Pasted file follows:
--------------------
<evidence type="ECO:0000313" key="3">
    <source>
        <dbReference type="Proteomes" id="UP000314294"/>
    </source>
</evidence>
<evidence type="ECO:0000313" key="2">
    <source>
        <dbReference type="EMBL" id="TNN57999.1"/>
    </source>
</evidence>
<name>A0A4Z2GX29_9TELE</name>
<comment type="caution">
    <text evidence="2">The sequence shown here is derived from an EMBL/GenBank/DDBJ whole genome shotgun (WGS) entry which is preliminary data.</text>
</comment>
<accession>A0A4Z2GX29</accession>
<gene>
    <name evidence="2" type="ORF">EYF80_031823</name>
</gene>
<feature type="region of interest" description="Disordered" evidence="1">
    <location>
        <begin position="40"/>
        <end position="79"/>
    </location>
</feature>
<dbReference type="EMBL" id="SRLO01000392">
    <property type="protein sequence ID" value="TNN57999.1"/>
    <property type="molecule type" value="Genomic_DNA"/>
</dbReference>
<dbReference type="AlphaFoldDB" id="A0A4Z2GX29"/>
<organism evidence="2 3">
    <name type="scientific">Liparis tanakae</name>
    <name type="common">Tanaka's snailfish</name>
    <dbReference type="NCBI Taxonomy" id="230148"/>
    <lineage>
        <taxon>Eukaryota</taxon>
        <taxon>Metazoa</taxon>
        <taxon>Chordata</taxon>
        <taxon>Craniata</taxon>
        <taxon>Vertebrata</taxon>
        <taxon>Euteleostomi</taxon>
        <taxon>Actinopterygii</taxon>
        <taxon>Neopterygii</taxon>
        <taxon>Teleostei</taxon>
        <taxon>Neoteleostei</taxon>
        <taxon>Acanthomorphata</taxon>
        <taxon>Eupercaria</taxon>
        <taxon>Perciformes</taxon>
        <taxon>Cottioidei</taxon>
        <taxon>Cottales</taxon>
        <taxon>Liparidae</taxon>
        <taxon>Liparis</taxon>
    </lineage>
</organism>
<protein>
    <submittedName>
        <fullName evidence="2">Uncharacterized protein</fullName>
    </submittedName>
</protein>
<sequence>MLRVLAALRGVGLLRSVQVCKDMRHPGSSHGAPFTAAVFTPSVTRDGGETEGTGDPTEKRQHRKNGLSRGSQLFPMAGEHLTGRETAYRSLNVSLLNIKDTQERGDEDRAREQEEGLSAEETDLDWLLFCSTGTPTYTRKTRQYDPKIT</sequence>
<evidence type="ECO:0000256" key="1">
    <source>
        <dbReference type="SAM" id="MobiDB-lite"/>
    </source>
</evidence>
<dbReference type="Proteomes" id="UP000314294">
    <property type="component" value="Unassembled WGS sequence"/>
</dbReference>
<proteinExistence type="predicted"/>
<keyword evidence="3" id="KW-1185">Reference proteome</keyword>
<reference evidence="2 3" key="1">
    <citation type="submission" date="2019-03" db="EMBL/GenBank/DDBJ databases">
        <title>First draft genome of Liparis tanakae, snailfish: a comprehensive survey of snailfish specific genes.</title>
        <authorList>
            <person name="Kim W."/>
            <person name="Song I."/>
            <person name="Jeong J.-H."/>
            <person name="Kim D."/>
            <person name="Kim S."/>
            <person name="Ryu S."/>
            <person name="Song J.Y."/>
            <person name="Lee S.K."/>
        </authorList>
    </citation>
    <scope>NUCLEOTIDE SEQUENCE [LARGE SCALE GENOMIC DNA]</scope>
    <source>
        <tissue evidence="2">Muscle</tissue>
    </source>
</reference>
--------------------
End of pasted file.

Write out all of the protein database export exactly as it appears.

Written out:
<evidence type="ECO:0000313" key="3">
    <source>
        <dbReference type="Proteomes" id="UP000314294"/>
    </source>
</evidence>
<evidence type="ECO:0000313" key="2">
    <source>
        <dbReference type="EMBL" id="TNN57999.1"/>
    </source>
</evidence>
<name>A0A4Z2GX29_9TELE</name>
<comment type="caution">
    <text evidence="2">The sequence shown here is derived from an EMBL/GenBank/DDBJ whole genome shotgun (WGS) entry which is preliminary data.</text>
</comment>
<accession>A0A4Z2GX29</accession>
<gene>
    <name evidence="2" type="ORF">EYF80_031823</name>
</gene>
<feature type="region of interest" description="Disordered" evidence="1">
    <location>
        <begin position="40"/>
        <end position="79"/>
    </location>
</feature>
<dbReference type="EMBL" id="SRLO01000392">
    <property type="protein sequence ID" value="TNN57999.1"/>
    <property type="molecule type" value="Genomic_DNA"/>
</dbReference>
<dbReference type="AlphaFoldDB" id="A0A4Z2GX29"/>
<organism evidence="2 3">
    <name type="scientific">Liparis tanakae</name>
    <name type="common">Tanaka's snailfish</name>
    <dbReference type="NCBI Taxonomy" id="230148"/>
    <lineage>
        <taxon>Eukaryota</taxon>
        <taxon>Metazoa</taxon>
        <taxon>Chordata</taxon>
        <taxon>Craniata</taxon>
        <taxon>Vertebrata</taxon>
        <taxon>Euteleostomi</taxon>
        <taxon>Actinopterygii</taxon>
        <taxon>Neopterygii</taxon>
        <taxon>Teleostei</taxon>
        <taxon>Neoteleostei</taxon>
        <taxon>Acanthomorphata</taxon>
        <taxon>Eupercaria</taxon>
        <taxon>Perciformes</taxon>
        <taxon>Cottioidei</taxon>
        <taxon>Cottales</taxon>
        <taxon>Liparidae</taxon>
        <taxon>Liparis</taxon>
    </lineage>
</organism>
<protein>
    <submittedName>
        <fullName evidence="2">Uncharacterized protein</fullName>
    </submittedName>
</protein>
<sequence>MLRVLAALRGVGLLRSVQVCKDMRHPGSSHGAPFTAAVFTPSVTRDGGETEGTGDPTEKRQHRKNGLSRGSQLFPMAGEHLTGRETAYRSLNVSLLNIKDTQERGDEDRAREQEEGLSAEETDLDWLLFCSTGTPTYTRKTRQYDPKIT</sequence>
<evidence type="ECO:0000256" key="1">
    <source>
        <dbReference type="SAM" id="MobiDB-lite"/>
    </source>
</evidence>
<dbReference type="Proteomes" id="UP000314294">
    <property type="component" value="Unassembled WGS sequence"/>
</dbReference>
<proteinExistence type="predicted"/>
<keyword evidence="3" id="KW-1185">Reference proteome</keyword>
<reference evidence="2 3" key="1">
    <citation type="submission" date="2019-03" db="EMBL/GenBank/DDBJ databases">
        <title>First draft genome of Liparis tanakae, snailfish: a comprehensive survey of snailfish specific genes.</title>
        <authorList>
            <person name="Kim W."/>
            <person name="Song I."/>
            <person name="Jeong J.-H."/>
            <person name="Kim D."/>
            <person name="Kim S."/>
            <person name="Ryu S."/>
            <person name="Song J.Y."/>
            <person name="Lee S.K."/>
        </authorList>
    </citation>
    <scope>NUCLEOTIDE SEQUENCE [LARGE SCALE GENOMIC DNA]</scope>
    <source>
        <tissue evidence="2">Muscle</tissue>
    </source>
</reference>